The Fury of Firestorm: Firestorm is this nuclear elemental person-thing with two guys somehow bound together in the one body except when they stop being Firestorm and originally it was an old white professor-guy and this young white student hipster jerk and instead now it will be the jerk and a young black guy and…oh god I have no idea what I am even talking about. I am pretty sure I collected Firestorm for a while, possibly while I was still in high school, but thinking back on it I have no recollection of why I would have done so. Something must have appealed to me, I guess. The real reason that The Fury of Firestorm is even on this list is that Gail Simone – her again! – is one of the writers. Having slavishly followed her energetic Twitter output for the past couple of months, I figure I will really like her long-form writing in the 22-page format as well.

Justice League Dark: The concept for this one is just stupid. The mystically-inclined heroes of the DC Universe – Deadman, Zatanna, John Constantine, Madame Xanadu and, for some reason, the other-dimensional Shade the Changing Man – are teaming up to stop sorcerous threats that the regular old JLA can’t cope with. On paper it looks a lot like a clumsy callback to DC’s Vertigo Comics heyday when Swamp Thing, Hellblazer and Sandman were by far the most interesting books they were producing. This feels like a slightly cynical attempt to rebottle lightning BUT: a) I almost always like stories about Deadman and Constantine, so putting them in the same book may slake my unwholesome geek thirsts and b) I like it when author Peter Milligan just goes mad, as he often has on titles like Hewligan’s Haircut, X-Force and Shade the Ch– (Oh, so that’s why he’s in there? Huh). Well, anyway, Milligan is fun when he throws all sense and caution to the wind, so I’m prepared to give this one a shot.

And for my weird what-the-hell-am-I-thinking pick? All-Star Western. Set just after the Civil War, it features a teamup between scarred bounty hunter Jonah Hex and criminal psychologist Amadeus Arkham. It seems to resemble CSI: Gotham. I’m tempted to get it just because I think it will be cancelled in under six months, and I do like a scrappy underdog…

I’ve talked about 10 titles out of the 52 on offer. If I’m honest, there’s probably another five or six that I would consider buying if I were sitting on some hefty bank. From where I’m sitting, the dross – in which I include material that does not seem to differ at all from what is currently on offer, like the Batman and Rainbow Lantern titles, as well as titles I personally would not touch with a firelighter on the end of a long stick, like Frankenstein: Agent of SHADE and O.M.A.C – outweighs the shiny new pretties by a wide margin. I could easily be wrong. In most cases I am more or less literally judging them by their covers.

My guess is that this won’t do much in the long term to arrest the slow decline of the industry, which DC is feeling far more than Marvel at the moment. Sooner or later they are going to have to accept that their business model – monthly collectibles in the dead tree medium – is going the way of the dinosaur. It might take them a few more years, and a lot more pain, but eventually the current model is going to have to give way to direct-to-customer digital releases, cutting out the friendly local neighbourhood comic shop. How they’re going to avoid going under is another question entirely.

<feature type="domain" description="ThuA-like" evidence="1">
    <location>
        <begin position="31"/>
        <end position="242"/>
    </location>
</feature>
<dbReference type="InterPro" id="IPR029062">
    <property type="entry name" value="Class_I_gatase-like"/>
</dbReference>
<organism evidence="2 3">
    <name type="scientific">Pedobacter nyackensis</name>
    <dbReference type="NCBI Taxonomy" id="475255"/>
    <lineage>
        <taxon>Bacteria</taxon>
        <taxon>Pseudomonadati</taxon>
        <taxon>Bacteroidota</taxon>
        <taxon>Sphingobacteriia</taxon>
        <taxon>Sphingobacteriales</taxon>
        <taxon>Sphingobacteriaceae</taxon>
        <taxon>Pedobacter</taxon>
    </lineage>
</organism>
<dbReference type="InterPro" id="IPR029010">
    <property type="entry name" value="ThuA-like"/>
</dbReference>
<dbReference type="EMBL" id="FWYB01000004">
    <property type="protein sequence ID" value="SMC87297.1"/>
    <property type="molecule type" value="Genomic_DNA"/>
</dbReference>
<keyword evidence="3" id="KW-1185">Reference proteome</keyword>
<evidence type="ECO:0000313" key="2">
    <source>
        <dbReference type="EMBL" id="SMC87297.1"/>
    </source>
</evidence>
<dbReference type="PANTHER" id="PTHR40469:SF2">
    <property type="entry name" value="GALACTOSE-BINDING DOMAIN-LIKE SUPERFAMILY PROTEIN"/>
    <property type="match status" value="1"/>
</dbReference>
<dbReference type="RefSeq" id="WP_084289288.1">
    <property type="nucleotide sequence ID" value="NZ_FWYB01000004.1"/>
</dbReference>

Footnotes (there’s so many of them they need their own title block)

[1] Current favourites still in production include Powers, Invincible and Secret Six, but there are always a million other things drawing my eye. I am sorely tempted to assemble the last five years of the various Batman series written by Grant Morrison, who is like unto a god of comics [2] to me.

[2] Speaking of Morrison, he’s recently released a book on the history of superheroes as manifestations of human self-deification [3] called Supergods: What Masked Vigilantes, Miraculous Mutants, And A Sun God From Smallville Can Teach Us About Being Human. I’m keen to read that one. It will be brimming with cool madness, I expect.

[3] Something like that, anyway. It’s Morrison, so I’m not going to assume that anyone who’s read it has actually understood it well enough to explain it, and I’m working off reviews here.

[4] Flashpoint features the Flash stumbling about a DC Universe where time has been altered and nobody knows him and everyone is at war and dying horribly. In this respect it is remarkably like many other Flash stories, except that on this occasion it seem all these time-travelling shenanigans will have actual consequences. By the way, that link goes to a rather good essay that asserts that Flashpoint is not a mindless bridge between the Universe-that-was and the reality of the new 52-verse. I don’t necessarily accept the thesis, but it’s well argued.

[5] Controversially this includes the veteran Action Comics, which recently passed its 900th issue, having been in more or less continuous publication since the last 1930s. It now seems unlikely to hit a venerable four figures. If anything makes me suspicious about the planned longevity of the reboot, it’s that I can’t see DC completely forsaking the publicity to be trumpeted with the arrival of issue #1000 of their premiere Superman title. I harbour the sneaking expectation that sooner or later the antediluvian titles like this and Detective Comics will resume their old issue counts, although probably not for a year or two.

[6] I say almost: for some reason it seems like the Green Lantern and Batman storylines – both of which are nightmarish tangles of continuity featuring hundreds of supporting characters and many years of stories spread across multiple concurrent monthly titles – are not going to have been significantly changed by whatever event has turned back the clock on everyone else in the universe. If the point of the reboot is to attract new readers who might otherwise be put off by complex, inaccessible storytelling, it seems like a crazy misstep to preserve two of the most involved chunks of the established continuity and ditch all the straightforward ones.